Promised Pimlico changes too slow out of the gate?

De Francis says $10 million invested

critics see few signs

May 24, 2001|By Jay Apperson | Jay Apperson,SUN STAFF

Two years ago, Joseph A. De Francis unveiled sweeping plans to overhaul Pimlico Race Course and equip it with the amenities fans have come to expect at modern sports venues.

But the thousands who swarmed to the aging track last week for the 126th running of the Preakness Stakes saw little evidence of change.

They might have noticed new siding on some of the barns, and a sort of faux-wrought iron where chain-link fences topped with barbed wire once stood. But the park-like entry plaza, the glitzy clubhouse with food court and the "interactive fan education center" exist only on paper - while millions of dollars of state bond money to pay for improvements remains unclaimed.

Preakness Day 2001 was unquestionably a success, with a record crowd and record handle and no major glitches to mar the pageantry. The lack of visible progress on the promised rehabilitation of Pimlico, however, is one of many signs that Maryland racing is in big trouble.

The long-suffering industry - surrounded by competition that uses slot-machine profits to draw the best horses, beset with declining profits and all but paralyzed by infighting - is facing perhaps its deepest crisis yet.

"We're in a very bad cycle," said John B. Franzone, chairman of the state racing commission. "Worst I've seen."

Three years ago, a power outage on Preakness Day humiliated Maryland racing and highlighted Pimlico's dilapidation. Now, De Francis, president of the company that operates the Pimlico and Laurel Park tracks, says that $10 million worth of groundwork has been laid for imminent, more visible improvements.

"It is extremely frustrating - extremely frustrating - for me and for everyone involved in this process to have put as much work as we've put into this program and to be at a stage now where everyone is saying ... `Gee, we thought we'd see more by now,'" De Francis said.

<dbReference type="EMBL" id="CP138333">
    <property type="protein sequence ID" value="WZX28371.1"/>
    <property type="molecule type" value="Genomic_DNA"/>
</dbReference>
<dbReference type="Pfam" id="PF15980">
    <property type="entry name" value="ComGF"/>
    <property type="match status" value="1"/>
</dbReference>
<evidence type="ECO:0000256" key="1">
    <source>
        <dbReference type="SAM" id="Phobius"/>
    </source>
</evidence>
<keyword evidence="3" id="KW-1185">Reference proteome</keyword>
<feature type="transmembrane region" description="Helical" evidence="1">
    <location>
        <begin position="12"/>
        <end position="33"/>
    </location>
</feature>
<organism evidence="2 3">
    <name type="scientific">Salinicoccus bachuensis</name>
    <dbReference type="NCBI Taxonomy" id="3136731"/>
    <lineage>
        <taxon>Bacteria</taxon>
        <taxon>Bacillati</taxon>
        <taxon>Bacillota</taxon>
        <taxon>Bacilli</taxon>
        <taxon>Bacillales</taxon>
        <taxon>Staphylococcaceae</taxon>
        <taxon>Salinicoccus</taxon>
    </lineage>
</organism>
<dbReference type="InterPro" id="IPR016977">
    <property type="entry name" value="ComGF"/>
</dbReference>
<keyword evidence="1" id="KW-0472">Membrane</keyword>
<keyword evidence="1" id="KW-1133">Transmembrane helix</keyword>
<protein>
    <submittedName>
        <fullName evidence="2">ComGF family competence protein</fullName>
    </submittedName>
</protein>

He says his company will be ready by the end of this month to push ahead with renovation plans.

His critics say they'll believe him when they see work begin.

Things are so bad that Maryland racing is enduring a dressing down from the very lawmakers who cite the $1 billion-a-year industry's crucial role in the state's heritage and economy.

After the state legislature decided this year to end a $10 million subsidy for racing purses, House Speaker Casper R. Taylor Jr. described the act with two words: "tough love."

At the time, legislators said their decision stemmed from frustration over the industry's failure to move ahead on plans to expand off-track betting facilities and launch telephone wagering, and by the thoroughbred and harness factions' inability to agree on a long-term plan for handling simulcast signals and splitting up profits.

To that list, Taylor adds another issue: Track owners have not taken advantage of a state-sanctioned bond program designed to provide more than $40 million to help pay for improvements at Pimlico and other Maryland racetracks.

"This is a program that the industry asked us for, and we gave it to them," Taylor said. "It's very frustrating to know that we in the state continue to bend over backward to try to help an industry that isn't helping itself."

Another key lawmaker, House Ways and Means Committee chairwoman Sheila E. Hixson, said she was surprised that De Francis has not yet applied for money through the bond program.

"We would have certainly thought that by this time something concrete would have happened," she said.

Many in the industry are equally mystified.

"There are a lot of people waiting and asking questions as to why it hasn't happened," said Tim Capps, executive vice president of the Maryland Horse Breeders Association. "We really don't know."

Improved facilities, while not a guarantee of future industry health, are one way the sport can help itself, many in racing say. Look what happened when the Orioles moved to Camden Yards, says industry players.

"In today's marketplace, you can't expect new fans to come to facilities that are not attractive, not appealing and not the kind of place you want to spend the day," said Alan M. Foreman, a lawyer for the state's horsemen's association.

That's why, they say, the Maryland Jockey Club, which operates Pimlico and Laurel Park, must move ahead to revamp the facilities as entertainment destinations for casual fans.

And that, De Francis says, is just what is going to happen.

He says his many critics are mistaken in saying little progress has been made in rehabbing Pimlico and Laurel Park. He says the Jockey Club has spent more than $10 million on the two tracks since 1999 on "infrastructure" that must precede more visible improvements.

"The money's out the door, and it's going into doing all this groundwork that needs to be done to lay the foundation for the other improvements that are going to be pretty and striking and dramatic. And when people walk into the facility, they're going to `ooh' and `ahh.' ... But we're not to that point yet."

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